Using my own research I realised that just having a chip that tracked a potential virus (which may only come around once every 10 years), people need to get more from it to even consider such implant technology. Wearable technology is a huge industry currently, however, research has shown the vast majority of wearable technology isn’t worn on a day to day basis and is easily lost. The lack of day to day data for this tech means the results aren’t as accurate as they can be. The need for multiple wearable techs now means if one wants to check heart rates accurately, track distance and check for symptoms of a virus they’d have to have multiple apps and multiple wearables. This isn’t a streamlined option in this day and age.
Using science, technology and design we can help economic and social issues and open so many more doors to possibilities. For example, Drip Dry Shirts came about as a response to a time where technology was on the cusp of a huge upwards curve, designers created some of the most exciting and experimental pieces of their time. Looking at this and the future of graphic design, we have a responsibility to continue creating exciting and innovative pieces of work.
As designers, we want to help the world become a better place, so why not explore the speculative and futuristic possibilities and designs to help this? It may be beyond our abilities in terms of tech or ethics but where would we get to if we didn’t push these boundaries? Science Fiction is seen so often today in films, media and more – this was explored by Poyner in Creative Review which helped me realise the influence digital fictional technology has on today’s society but it’s still so difficult to produce innovative and fresh ideas in this field now. We need to be constantly readdressing our speculative designs and we need people to want to push the boundaries. Or else we will find ourselves in a world which no longer innovates or creates – despite the ethical issues raised, we should still continue to innovate. Without pushing these boundaries are we going to improve the world we live in? After all – it’s only speculative, right?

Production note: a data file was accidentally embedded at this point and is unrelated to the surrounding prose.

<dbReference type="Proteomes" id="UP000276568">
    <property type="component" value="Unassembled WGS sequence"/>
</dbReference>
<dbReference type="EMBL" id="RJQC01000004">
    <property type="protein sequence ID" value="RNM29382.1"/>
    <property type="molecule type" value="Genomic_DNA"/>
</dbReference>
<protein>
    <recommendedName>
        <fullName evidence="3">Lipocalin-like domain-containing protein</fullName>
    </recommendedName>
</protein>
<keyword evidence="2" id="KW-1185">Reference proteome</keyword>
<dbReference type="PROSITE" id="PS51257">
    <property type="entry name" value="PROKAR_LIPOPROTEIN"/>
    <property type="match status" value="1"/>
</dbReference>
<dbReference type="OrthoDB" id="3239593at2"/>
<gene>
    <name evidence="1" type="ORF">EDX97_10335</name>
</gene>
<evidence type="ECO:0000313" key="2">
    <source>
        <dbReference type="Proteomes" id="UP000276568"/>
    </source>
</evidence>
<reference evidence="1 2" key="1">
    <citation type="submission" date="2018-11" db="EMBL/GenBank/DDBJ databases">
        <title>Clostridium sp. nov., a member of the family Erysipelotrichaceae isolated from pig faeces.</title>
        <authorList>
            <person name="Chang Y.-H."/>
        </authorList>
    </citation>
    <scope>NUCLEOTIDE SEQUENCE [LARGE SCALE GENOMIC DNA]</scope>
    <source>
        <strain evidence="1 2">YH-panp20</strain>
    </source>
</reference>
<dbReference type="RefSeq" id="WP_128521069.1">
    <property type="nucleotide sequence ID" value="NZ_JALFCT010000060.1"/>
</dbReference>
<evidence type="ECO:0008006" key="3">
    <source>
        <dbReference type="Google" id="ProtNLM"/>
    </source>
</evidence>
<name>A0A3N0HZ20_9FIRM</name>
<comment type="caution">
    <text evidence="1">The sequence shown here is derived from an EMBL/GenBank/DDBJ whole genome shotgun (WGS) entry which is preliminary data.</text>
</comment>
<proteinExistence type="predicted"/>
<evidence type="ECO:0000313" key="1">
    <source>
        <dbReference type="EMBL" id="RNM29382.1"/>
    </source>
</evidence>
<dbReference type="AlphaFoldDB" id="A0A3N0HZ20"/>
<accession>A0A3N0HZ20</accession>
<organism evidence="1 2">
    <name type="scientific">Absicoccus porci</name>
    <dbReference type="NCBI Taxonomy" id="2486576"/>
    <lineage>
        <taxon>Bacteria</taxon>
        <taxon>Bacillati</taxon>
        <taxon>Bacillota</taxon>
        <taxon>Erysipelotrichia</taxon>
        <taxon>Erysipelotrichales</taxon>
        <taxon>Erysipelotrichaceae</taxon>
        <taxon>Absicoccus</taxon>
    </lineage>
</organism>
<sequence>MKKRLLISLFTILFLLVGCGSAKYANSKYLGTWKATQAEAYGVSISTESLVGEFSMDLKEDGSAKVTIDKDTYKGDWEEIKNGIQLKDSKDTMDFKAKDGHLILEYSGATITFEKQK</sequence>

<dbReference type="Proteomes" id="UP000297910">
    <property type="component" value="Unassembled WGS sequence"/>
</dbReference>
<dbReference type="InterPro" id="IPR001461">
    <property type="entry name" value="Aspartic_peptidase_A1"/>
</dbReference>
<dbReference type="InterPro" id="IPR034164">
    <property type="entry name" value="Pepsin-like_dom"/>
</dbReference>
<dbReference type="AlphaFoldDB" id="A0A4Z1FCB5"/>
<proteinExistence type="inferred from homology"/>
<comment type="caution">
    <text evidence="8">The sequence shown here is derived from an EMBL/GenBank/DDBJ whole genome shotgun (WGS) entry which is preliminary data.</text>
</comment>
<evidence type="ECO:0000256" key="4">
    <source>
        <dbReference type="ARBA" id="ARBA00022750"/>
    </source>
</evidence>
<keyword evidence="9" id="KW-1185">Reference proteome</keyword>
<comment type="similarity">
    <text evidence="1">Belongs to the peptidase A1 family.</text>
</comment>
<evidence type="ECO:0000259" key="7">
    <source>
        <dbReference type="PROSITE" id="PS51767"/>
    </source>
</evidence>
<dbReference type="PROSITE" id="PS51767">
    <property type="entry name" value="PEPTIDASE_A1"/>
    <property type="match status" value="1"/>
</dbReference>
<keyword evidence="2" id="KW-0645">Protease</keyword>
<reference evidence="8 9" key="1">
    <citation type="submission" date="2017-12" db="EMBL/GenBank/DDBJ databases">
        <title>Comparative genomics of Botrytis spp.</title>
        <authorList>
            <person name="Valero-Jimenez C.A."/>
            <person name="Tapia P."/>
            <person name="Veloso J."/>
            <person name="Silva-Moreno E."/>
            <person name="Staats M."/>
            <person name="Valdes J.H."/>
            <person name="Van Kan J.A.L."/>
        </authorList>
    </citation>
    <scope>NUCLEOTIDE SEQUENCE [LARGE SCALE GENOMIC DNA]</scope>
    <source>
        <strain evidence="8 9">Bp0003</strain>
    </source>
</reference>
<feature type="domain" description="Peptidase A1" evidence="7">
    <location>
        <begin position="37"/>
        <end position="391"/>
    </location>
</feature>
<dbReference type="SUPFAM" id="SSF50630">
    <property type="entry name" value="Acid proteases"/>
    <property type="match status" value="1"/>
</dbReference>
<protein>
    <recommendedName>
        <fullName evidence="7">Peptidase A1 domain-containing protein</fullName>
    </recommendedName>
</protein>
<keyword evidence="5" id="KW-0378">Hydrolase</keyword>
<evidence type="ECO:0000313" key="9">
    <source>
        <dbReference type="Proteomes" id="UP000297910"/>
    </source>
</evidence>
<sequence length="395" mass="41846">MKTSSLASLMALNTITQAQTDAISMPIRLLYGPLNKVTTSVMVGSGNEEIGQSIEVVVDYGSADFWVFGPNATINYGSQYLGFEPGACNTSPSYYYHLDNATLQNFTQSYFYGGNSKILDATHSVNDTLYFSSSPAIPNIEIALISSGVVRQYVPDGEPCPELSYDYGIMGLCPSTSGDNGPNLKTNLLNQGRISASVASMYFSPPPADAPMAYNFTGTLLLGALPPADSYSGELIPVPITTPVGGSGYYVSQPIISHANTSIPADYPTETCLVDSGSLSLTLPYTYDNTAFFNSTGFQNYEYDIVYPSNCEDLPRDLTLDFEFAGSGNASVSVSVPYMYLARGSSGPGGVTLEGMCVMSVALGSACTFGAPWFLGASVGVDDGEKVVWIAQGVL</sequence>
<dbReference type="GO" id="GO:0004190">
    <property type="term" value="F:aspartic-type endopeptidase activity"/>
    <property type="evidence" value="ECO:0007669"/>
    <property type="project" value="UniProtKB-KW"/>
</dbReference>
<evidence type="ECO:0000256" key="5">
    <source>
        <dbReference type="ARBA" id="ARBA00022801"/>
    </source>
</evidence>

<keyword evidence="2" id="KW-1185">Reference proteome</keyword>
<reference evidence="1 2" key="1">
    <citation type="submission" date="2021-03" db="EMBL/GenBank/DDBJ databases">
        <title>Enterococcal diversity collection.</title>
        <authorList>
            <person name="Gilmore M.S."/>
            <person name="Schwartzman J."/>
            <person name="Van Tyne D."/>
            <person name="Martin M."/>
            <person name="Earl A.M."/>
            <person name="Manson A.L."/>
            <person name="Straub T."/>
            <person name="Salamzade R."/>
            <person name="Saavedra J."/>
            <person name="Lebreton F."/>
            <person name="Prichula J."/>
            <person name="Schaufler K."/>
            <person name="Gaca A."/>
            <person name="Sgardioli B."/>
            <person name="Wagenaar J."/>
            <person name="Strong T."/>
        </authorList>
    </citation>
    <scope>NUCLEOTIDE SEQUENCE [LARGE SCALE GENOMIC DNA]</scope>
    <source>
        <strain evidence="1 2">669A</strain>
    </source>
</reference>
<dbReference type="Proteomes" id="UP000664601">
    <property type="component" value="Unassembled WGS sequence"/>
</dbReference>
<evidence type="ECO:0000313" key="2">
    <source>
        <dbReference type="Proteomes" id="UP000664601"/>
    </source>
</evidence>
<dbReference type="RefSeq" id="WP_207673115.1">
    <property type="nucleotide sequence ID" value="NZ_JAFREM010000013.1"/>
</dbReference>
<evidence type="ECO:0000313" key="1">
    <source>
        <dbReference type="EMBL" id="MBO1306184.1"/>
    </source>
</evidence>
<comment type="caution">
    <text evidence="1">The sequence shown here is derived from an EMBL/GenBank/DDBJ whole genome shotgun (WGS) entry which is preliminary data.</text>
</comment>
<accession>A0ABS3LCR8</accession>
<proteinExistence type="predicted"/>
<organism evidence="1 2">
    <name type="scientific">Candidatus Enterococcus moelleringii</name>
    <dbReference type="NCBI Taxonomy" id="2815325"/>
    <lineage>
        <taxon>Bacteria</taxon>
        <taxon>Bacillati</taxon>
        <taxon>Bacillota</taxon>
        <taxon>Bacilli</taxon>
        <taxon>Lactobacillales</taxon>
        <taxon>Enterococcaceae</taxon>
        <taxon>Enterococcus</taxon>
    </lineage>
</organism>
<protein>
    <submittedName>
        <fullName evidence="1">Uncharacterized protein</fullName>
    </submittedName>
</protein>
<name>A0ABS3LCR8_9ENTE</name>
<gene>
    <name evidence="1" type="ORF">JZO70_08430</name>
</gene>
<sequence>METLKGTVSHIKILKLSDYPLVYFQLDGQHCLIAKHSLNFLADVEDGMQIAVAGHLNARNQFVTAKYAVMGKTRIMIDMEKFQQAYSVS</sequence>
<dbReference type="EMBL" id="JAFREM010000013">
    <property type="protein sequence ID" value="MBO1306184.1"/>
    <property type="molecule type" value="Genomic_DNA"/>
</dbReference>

Powered by the substantial effects of current issues, why should we hold back on our imaginations and creations?
Bibliography and Further Reading:
Dunne, A. and Raby, F. (2013). Speculative Everything. MIT Press.
Roberts, L., (2005) Drip Dry Shirts: The Evolution of the Graphic Designer. London: AVA Publishing.